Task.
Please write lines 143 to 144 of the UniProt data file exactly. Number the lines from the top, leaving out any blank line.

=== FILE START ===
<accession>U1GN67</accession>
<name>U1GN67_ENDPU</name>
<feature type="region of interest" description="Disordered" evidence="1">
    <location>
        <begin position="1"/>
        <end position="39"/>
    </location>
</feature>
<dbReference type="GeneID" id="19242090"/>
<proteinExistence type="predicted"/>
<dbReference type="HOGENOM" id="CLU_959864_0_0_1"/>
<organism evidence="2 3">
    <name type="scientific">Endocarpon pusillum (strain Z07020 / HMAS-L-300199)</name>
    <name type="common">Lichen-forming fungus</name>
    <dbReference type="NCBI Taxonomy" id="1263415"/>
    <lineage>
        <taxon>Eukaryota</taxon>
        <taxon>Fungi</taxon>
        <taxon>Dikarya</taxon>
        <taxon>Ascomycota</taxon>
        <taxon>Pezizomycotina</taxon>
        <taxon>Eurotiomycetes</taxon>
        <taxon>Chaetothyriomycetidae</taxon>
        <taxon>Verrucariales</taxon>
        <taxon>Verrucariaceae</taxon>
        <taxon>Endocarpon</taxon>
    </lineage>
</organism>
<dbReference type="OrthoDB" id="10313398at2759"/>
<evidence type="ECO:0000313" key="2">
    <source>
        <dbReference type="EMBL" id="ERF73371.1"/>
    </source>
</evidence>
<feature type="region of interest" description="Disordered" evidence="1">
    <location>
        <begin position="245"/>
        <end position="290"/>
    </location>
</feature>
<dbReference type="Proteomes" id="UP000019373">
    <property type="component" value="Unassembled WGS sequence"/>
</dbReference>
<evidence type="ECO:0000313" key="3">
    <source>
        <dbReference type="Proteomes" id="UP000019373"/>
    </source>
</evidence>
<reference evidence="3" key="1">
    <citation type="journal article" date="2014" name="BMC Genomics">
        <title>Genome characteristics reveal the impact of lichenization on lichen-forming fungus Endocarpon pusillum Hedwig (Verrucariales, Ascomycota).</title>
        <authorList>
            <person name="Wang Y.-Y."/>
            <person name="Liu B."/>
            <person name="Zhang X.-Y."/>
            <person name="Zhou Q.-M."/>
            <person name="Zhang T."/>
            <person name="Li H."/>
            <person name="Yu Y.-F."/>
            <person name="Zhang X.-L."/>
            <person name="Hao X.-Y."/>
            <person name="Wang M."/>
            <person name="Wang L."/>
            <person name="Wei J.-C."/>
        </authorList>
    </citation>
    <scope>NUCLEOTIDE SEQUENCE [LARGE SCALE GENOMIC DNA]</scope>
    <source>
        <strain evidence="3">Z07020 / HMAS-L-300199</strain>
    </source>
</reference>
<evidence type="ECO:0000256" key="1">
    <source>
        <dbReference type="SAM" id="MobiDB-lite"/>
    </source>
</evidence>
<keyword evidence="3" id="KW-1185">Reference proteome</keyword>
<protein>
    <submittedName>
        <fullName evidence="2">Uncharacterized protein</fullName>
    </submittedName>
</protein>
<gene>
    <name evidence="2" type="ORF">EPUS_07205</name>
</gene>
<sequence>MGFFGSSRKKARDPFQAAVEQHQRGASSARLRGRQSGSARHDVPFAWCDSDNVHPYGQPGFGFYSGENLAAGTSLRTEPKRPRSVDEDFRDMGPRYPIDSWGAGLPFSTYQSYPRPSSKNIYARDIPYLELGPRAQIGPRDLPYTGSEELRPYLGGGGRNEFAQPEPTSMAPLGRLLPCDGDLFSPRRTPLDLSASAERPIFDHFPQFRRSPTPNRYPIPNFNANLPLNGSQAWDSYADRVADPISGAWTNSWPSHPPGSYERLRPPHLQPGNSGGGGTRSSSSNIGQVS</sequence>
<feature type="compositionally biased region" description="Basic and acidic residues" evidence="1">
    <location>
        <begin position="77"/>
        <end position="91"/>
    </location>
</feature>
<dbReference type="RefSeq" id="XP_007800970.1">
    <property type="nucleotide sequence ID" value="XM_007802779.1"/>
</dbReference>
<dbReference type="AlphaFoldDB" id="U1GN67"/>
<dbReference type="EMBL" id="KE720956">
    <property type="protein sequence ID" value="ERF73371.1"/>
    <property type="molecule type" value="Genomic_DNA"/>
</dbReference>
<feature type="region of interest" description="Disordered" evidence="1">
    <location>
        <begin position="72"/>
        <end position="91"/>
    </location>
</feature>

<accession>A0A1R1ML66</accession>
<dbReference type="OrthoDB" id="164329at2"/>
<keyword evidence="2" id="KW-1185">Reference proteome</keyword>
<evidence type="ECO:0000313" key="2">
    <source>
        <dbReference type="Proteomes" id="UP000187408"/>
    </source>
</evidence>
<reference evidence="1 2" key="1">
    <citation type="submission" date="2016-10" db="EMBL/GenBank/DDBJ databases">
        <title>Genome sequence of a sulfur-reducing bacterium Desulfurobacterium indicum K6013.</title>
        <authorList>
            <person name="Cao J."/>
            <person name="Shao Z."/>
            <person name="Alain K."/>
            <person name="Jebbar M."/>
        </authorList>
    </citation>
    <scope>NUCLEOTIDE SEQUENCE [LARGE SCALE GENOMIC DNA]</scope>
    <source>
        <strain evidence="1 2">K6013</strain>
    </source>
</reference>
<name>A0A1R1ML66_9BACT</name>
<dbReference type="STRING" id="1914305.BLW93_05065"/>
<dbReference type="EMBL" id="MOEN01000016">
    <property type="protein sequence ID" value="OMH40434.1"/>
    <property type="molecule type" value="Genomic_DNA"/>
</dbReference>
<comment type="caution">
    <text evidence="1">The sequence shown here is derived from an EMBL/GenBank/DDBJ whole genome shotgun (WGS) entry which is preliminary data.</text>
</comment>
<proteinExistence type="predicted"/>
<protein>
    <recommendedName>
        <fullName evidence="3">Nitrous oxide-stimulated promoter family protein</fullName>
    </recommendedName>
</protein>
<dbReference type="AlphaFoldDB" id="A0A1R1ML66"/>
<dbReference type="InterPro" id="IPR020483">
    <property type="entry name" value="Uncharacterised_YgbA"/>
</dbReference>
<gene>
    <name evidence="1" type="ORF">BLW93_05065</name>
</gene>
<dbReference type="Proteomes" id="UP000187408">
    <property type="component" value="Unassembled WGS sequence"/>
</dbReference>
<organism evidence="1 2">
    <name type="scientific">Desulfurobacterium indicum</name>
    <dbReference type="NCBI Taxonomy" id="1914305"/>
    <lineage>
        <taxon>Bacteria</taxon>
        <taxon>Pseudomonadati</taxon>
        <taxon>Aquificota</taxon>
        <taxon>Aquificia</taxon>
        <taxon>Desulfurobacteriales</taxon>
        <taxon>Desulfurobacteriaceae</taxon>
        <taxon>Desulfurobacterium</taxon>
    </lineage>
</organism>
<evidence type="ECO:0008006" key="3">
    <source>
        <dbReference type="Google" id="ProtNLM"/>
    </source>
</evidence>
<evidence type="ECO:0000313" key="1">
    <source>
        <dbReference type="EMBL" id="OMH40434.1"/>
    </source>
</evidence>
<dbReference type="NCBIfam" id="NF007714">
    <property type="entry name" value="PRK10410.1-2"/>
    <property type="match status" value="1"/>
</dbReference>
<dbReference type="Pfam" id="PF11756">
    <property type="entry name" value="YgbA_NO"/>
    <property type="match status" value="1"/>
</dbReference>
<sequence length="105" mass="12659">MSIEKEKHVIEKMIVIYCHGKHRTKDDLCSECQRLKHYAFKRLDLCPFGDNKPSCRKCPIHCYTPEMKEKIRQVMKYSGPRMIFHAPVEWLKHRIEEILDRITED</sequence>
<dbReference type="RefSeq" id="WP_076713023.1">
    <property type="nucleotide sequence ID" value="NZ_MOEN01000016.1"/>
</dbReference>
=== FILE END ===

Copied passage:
    </recommendedName>
</protein>